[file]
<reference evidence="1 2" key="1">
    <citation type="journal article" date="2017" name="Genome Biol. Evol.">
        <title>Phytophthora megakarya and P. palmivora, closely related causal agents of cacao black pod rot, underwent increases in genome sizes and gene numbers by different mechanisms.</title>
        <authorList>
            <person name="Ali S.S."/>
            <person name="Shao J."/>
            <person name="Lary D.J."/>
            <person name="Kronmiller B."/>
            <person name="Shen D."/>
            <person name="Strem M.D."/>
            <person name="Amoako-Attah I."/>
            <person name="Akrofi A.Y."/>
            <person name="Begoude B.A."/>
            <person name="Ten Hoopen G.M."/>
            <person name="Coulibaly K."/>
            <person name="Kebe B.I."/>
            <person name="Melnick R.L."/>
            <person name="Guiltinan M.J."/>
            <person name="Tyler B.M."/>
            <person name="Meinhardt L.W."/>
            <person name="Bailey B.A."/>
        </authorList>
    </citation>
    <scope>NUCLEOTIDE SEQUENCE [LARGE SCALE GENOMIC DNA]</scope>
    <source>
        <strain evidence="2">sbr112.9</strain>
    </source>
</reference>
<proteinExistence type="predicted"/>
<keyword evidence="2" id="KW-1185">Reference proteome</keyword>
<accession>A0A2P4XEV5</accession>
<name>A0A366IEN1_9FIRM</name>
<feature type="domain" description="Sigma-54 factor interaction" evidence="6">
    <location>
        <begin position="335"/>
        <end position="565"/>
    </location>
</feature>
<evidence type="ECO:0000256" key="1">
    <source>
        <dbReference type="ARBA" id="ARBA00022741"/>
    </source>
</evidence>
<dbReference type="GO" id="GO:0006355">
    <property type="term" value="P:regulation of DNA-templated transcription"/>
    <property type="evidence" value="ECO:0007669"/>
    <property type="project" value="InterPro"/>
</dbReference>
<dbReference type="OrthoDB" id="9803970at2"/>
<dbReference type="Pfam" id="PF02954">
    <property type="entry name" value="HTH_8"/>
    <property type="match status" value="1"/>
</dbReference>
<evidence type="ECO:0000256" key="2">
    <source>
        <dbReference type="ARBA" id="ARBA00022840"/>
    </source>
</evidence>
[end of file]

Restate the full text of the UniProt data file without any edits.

<reference evidence="1 2" key="1">
    <citation type="journal article" date="2017" name="Genome Biol. Evol.">
        <title>Phytophthora megakarya and P. palmivora, closely related causal agents of cacao black pod rot, underwent increases in genome sizes and gene numbers by different mechanisms.</title>
        <authorList>
            <person name="Ali S.S."/>
            <person name="Shao J."/>
            <person name="Lary D.J."/>
            <person name="Kronmiller B."/>
            <person name="Shen D."/>
            <person name="Strem M.D."/>
            <person name="Amoako-Attah I."/>
            <person name="Akrofi A.Y."/>
            <person name="Begoude B.A."/>
            <person name="Ten Hoopen G.M."/>
            <person name="Coulibaly K."/>
            <person name="Kebe B.I."/>
            <person name="Melnick R.L."/>
            <person name="Guiltinan M.J."/>
            <person name="Tyler B.M."/>
            <person name="Meinhardt L.W."/>
            <person name="Bailey B.A."/>
        </authorList>
    </citation>
    <scope>NUCLEOTIDE SEQUENCE [LARGE SCALE GENOMIC DNA]</scope>
    <source>
        <strain evidence="2">sbr112.9</strain>
    </source>
</reference>
<proteinExistence type="predicted"/>
<keyword evidence="2" id="KW-1185">Reference proteome</keyword>
<accession>A0A2P4XEV5</accession>
<name>A0A366IEN1_9FIRM</name>
<feature type="domain" description="Sigma-54 factor interaction" evidence="6">
    <location>
        <begin position="335"/>
        <end position="565"/>
    </location>
</feature>
<evidence type="ECO:0000256" key="1">
    <source>
        <dbReference type="ARBA" id="ARBA00022741"/>
    </source>
</evidence>
<dbReference type="GO" id="GO:0006355">
    <property type="term" value="P:regulation of DNA-templated transcription"/>
    <property type="evidence" value="ECO:0007669"/>
    <property type="project" value="InterPro"/>
</dbReference>
<dbReference type="OrthoDB" id="9803970at2"/>
<dbReference type="Pfam" id="PF02954">
    <property type="entry name" value="HTH_8"/>
    <property type="match status" value="1"/>
</dbReference>
<evidence type="ECO:0000256" key="2">
    <source>
        <dbReference type="ARBA" id="ARBA00022840"/>
    </source>
</evidence>